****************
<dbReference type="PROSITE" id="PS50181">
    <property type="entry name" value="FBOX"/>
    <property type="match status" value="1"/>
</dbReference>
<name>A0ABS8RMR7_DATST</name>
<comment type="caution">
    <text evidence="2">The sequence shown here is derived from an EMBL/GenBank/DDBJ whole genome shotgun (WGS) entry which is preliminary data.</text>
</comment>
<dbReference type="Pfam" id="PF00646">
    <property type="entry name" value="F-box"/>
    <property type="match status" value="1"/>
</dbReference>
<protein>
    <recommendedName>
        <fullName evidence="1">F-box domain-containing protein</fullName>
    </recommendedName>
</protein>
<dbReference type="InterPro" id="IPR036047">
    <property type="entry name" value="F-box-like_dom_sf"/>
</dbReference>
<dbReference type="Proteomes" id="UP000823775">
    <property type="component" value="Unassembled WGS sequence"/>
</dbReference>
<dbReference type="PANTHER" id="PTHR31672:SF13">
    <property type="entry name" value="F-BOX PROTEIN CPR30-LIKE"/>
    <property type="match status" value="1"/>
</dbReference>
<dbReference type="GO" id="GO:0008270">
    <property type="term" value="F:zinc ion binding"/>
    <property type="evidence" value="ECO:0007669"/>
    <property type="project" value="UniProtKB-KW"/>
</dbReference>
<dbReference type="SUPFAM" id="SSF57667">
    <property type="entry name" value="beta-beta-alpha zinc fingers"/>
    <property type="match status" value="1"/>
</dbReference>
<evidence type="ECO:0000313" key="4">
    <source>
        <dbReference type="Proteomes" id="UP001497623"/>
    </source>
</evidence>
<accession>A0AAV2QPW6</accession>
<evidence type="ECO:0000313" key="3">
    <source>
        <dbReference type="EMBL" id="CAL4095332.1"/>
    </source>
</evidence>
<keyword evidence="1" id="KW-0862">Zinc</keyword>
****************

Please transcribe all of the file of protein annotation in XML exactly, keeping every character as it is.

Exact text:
<dbReference type="PROSITE" id="PS50181">
    <property type="entry name" value="FBOX"/>
    <property type="match status" value="1"/>
</dbReference>
<name>A0ABS8RMR7_DATST</name>
<comment type="caution">
    <text evidence="2">The sequence shown here is derived from an EMBL/GenBank/DDBJ whole genome shotgun (WGS) entry which is preliminary data.</text>
</comment>
<dbReference type="Pfam" id="PF00646">
    <property type="entry name" value="F-box"/>
    <property type="match status" value="1"/>
</dbReference>
<protein>
    <recommendedName>
        <fullName evidence="1">F-box domain-containing protein</fullName>
    </recommendedName>
</protein>
<dbReference type="InterPro" id="IPR036047">
    <property type="entry name" value="F-box-like_dom_sf"/>
</dbReference>
<dbReference type="Proteomes" id="UP000823775">
    <property type="component" value="Unassembled WGS sequence"/>
</dbReference>
<dbReference type="PANTHER" id="PTHR31672:SF13">
    <property type="entry name" value="F-BOX PROTEIN CPR30-LIKE"/>
    <property type="match status" value="1"/>
</dbReference>
<dbReference type="GO" id="GO:0008270">
    <property type="term" value="F:zinc ion binding"/>
    <property type="evidence" value="ECO:0007669"/>
    <property type="project" value="UniProtKB-KW"/>
</dbReference>
<dbReference type="SUPFAM" id="SSF57667">
    <property type="entry name" value="beta-beta-alpha zinc fingers"/>
    <property type="match status" value="1"/>
</dbReference>
<evidence type="ECO:0000313" key="4">
    <source>
        <dbReference type="Proteomes" id="UP001497623"/>
    </source>
</evidence>
<accession>A0AAV2QPW6</accession>
<evidence type="ECO:0000313" key="3">
    <source>
        <dbReference type="EMBL" id="CAL4095332.1"/>
    </source>
</evidence>
<keyword evidence="1" id="KW-0862">Zinc</keyword>